I was at the post office the other day. The line was painfully long, crawling in fact. All I needed was stamps. I was kicking myself for not having ordered them online ahead of time and saved myself the torture. It was a week before Christmas and all around me people had holiday packages stacked up to their chins, or resting on the counter before them. We were all miserable waiting.
Standing there, I began to imagine that a gunman was about to walk in and begin shooting at us. And when he did, I wondered, what would I do? There was a frail old woman just to my left, her hair a sculpted frozen wave, a Certs jogging around in her mouth, appearing sporadically between her ruby lips. Would I help her first? Pull her down behind the island? Throw my body in front of hers? Or would I knock her out of the way and hurl myself over the counter to escape the rapid spray of automatic weapon fire as it peppered the plywood and people started screaming?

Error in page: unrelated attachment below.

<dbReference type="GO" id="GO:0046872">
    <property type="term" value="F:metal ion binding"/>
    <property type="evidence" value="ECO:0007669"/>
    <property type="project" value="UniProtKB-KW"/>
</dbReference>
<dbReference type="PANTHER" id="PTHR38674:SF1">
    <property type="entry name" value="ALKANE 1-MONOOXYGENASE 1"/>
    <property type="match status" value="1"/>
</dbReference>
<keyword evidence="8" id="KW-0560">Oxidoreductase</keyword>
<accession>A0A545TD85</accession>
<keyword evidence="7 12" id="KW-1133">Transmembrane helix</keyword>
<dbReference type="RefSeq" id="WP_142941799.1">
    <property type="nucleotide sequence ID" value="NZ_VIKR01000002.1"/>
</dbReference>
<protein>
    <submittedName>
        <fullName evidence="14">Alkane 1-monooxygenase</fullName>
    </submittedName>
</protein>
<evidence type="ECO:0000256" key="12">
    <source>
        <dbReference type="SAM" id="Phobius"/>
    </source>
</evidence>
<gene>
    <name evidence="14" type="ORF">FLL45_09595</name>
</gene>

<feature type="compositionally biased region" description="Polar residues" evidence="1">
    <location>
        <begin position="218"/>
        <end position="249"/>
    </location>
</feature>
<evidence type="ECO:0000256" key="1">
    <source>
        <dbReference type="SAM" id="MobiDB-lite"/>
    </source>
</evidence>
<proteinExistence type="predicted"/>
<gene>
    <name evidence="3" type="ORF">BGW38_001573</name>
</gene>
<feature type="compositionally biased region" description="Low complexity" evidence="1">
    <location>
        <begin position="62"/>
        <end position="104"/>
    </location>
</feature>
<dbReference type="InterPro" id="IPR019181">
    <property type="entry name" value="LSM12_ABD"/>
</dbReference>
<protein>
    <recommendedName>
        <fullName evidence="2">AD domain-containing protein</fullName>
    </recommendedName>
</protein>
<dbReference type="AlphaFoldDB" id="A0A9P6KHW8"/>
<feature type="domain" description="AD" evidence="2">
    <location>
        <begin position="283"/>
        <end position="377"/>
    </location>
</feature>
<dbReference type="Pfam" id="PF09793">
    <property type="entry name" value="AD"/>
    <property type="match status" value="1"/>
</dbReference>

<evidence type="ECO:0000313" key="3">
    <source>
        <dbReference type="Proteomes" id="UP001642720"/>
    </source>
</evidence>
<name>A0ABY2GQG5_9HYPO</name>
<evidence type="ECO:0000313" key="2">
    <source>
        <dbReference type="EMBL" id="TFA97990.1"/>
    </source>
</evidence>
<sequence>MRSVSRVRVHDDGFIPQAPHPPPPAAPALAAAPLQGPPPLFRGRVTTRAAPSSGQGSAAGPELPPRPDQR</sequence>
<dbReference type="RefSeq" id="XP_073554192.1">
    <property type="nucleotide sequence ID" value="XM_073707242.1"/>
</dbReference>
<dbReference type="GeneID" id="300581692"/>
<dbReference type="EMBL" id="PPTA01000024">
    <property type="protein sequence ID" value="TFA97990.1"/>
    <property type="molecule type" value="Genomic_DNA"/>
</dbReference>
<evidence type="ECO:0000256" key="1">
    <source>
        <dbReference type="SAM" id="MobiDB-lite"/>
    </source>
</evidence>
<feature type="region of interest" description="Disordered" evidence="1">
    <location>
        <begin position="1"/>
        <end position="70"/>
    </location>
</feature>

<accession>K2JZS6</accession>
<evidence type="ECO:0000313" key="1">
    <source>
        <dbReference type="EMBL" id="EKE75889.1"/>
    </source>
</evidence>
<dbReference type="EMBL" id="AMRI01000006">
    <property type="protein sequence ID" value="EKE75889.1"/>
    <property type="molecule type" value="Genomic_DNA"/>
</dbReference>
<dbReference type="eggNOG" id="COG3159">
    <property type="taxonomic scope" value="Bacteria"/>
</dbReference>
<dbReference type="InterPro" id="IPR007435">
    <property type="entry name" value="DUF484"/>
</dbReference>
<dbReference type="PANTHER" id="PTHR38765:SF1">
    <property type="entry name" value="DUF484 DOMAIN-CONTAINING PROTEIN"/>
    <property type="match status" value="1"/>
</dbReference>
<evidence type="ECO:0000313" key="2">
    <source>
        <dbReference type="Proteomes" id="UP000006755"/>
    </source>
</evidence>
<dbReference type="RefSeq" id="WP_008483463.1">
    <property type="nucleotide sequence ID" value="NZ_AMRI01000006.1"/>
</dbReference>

I wasn’t imagining this is the typical day dreamy way you do, when silly thoughts come into your head. When you see your reflection and pretend you kind of look like Harrison Ford, or wonder if it’s too late to become an astronaut. For a few seconds, I full on expected it to happen. Right there in my local post office, it seemed entirely plausible.
A few nights ago, I took my wife out to dinner and a movie. We ate like royalty, then saw “Silver Linings Playbook,” which is great, by the way. Same thing happened as at the post office. The theater was crowded. Packed nearly to capacity. And as the movie began playing, the thought came to me again: what will happen when one of these people stands up with an automatic weapon and starts shooting at all of us? Will I be able to protect my wife? Myself? What will it sound like? Feel like? Will I ever make it home to see my children? How many of us will die before he either shoots himself or someone takes him down?
This is dark terrain, I know.
But that most recent shooting at Sandy Hook is pinballing around in my subconscious and I can’t seem to make it stop.